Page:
THIS ZINE explores what an accountability process can look like, provides some goals and ideas for those of us that are working towards community accountability, and questions what tools we have at our disposal. It includes some background readings on accountability, in order for the reader to gain further insight into different aspects of community accountability.
THIS ZINE is for people who want to respond to and minimize harm in their communities, and who are looking for something beyond the prison industrial system as a solution.
BACKGROUND READINGS: Below are some excellent readings for folks who are interested in participating in an accountability process, or who have found themselves in the midst of one. It’s good to read as much as you can ahead of time, in order to be prepared and ready to address harm when it does (inevitably) happen. It’s like having an emergency plan — it doesn’t help to talk through what you gotta do in the moment, when a fire’s already started in the house.
Think. Re-Think. (by the Northwest Network) — Overviews the organization’s experience with accountability, and talks through their focus on transformative justice and long-term work building communities of accountability.
Beautiful. Difficult. Powerful. (by the Chrysalis Collective) — BY FAR the most helpful thing that I’ve read in terms of how to strategically hold an accountability process. It really is strategic, telling a story of how a group of folks worked to form an accountability network that is strong enough to do the work of supporting the survivor and pushing the perp to be accountable for the long term. I recommend this, if folks only read one thing.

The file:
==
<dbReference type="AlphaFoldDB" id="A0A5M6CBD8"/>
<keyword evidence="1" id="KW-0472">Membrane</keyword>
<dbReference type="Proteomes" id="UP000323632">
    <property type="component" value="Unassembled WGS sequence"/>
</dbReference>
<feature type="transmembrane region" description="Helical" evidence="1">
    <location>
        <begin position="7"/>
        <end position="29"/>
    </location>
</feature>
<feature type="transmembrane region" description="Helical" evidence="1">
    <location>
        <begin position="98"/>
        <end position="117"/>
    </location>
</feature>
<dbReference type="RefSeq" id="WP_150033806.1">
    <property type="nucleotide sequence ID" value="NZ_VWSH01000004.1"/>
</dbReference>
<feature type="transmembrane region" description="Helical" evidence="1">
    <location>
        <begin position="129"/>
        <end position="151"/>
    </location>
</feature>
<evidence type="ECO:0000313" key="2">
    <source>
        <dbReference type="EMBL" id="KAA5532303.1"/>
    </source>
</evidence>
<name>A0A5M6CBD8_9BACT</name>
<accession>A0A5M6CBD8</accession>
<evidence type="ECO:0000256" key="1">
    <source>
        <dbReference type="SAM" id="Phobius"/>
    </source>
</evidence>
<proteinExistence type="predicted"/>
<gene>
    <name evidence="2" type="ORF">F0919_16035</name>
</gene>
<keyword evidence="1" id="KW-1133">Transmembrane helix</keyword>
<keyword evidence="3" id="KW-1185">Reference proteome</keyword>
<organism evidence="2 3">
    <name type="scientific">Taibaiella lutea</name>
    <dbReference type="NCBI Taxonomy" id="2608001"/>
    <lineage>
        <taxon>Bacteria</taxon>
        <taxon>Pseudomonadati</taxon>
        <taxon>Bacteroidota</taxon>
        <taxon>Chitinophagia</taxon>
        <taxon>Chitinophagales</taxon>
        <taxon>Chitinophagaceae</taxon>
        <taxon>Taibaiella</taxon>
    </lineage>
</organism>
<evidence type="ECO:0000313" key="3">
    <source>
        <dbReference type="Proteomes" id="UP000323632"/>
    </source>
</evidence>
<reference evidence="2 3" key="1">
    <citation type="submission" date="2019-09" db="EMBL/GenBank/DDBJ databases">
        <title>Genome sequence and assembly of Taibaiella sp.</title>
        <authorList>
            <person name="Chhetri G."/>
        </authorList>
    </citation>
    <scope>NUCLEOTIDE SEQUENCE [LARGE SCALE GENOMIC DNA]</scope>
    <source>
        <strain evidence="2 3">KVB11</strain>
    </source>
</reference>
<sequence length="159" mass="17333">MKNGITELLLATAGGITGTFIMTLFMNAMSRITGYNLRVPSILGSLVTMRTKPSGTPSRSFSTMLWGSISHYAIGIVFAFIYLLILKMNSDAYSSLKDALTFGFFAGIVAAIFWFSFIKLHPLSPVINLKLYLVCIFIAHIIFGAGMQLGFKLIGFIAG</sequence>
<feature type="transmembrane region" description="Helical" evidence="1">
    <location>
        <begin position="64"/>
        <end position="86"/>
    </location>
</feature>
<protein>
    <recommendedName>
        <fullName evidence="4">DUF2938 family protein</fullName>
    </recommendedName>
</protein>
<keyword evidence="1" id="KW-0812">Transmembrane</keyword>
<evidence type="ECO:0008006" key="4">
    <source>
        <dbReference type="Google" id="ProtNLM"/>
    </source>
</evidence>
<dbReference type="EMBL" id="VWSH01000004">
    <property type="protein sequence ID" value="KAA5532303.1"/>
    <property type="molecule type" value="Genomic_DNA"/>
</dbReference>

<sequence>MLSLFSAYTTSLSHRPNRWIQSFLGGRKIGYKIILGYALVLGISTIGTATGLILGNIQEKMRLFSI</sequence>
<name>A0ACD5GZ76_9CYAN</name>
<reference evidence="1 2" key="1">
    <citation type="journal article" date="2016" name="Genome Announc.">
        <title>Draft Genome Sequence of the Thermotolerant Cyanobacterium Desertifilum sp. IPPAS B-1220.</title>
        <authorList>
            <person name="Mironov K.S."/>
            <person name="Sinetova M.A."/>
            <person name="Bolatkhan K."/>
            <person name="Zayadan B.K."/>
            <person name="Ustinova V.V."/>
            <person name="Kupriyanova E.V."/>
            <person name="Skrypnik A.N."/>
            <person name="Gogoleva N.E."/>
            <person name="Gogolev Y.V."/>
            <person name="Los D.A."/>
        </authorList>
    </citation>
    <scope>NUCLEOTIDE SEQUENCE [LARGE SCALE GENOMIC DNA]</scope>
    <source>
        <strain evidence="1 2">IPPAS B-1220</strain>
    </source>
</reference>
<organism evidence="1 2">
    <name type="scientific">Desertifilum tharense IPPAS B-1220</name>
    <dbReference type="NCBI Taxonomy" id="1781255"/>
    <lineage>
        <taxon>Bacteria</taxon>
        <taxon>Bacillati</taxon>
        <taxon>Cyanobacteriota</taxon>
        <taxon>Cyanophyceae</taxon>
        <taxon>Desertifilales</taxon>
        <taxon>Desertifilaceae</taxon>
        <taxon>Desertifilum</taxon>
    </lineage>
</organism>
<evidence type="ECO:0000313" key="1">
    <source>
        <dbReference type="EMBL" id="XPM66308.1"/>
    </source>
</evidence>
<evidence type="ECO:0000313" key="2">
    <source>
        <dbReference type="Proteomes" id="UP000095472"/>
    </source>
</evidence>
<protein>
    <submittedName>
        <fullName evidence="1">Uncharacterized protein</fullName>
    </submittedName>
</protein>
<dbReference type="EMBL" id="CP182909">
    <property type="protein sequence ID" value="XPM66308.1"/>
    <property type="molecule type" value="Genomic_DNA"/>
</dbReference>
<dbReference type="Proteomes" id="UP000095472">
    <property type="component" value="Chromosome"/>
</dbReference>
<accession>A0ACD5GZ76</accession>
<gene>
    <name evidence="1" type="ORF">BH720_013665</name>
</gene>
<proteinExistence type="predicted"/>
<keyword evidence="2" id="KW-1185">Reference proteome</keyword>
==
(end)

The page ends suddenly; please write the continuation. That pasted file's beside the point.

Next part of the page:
A Stand Up Start Up (by Philly Stands Up!) — This covers a lot of ground, with the focus on helping folks start up a similar project to Philly Stands Up in their city. it talks about transformative justice, accountability, and being strategic.
Portrait of Praxis (by Philly Stands Up!) — Breaks down holding someone who perpetrated accountable, how to set goals for a process, and how to actually get folks to follow through on them. It’s a really good reading if folks are down to hold a process for the long term.
Northwest Network Assessment Tool (by the Northwest Network) — This serves as a really good list of questions who are trying to dig into harm that happened, and to guide their strategy for moving forward.
Accounting for Ourselves (by Crimethinc.) — This piece is alright, but not my favorite. It provides more of a critical lens of accountability processes, and serves more as a review for more long-term strategies for addressing violence and assault in d.i.y./anarchist communities.
Do you have any more resources you thought were helpful for you that you would like to share? Email firstname.lastname@example.org. — Zine written and compiled by TK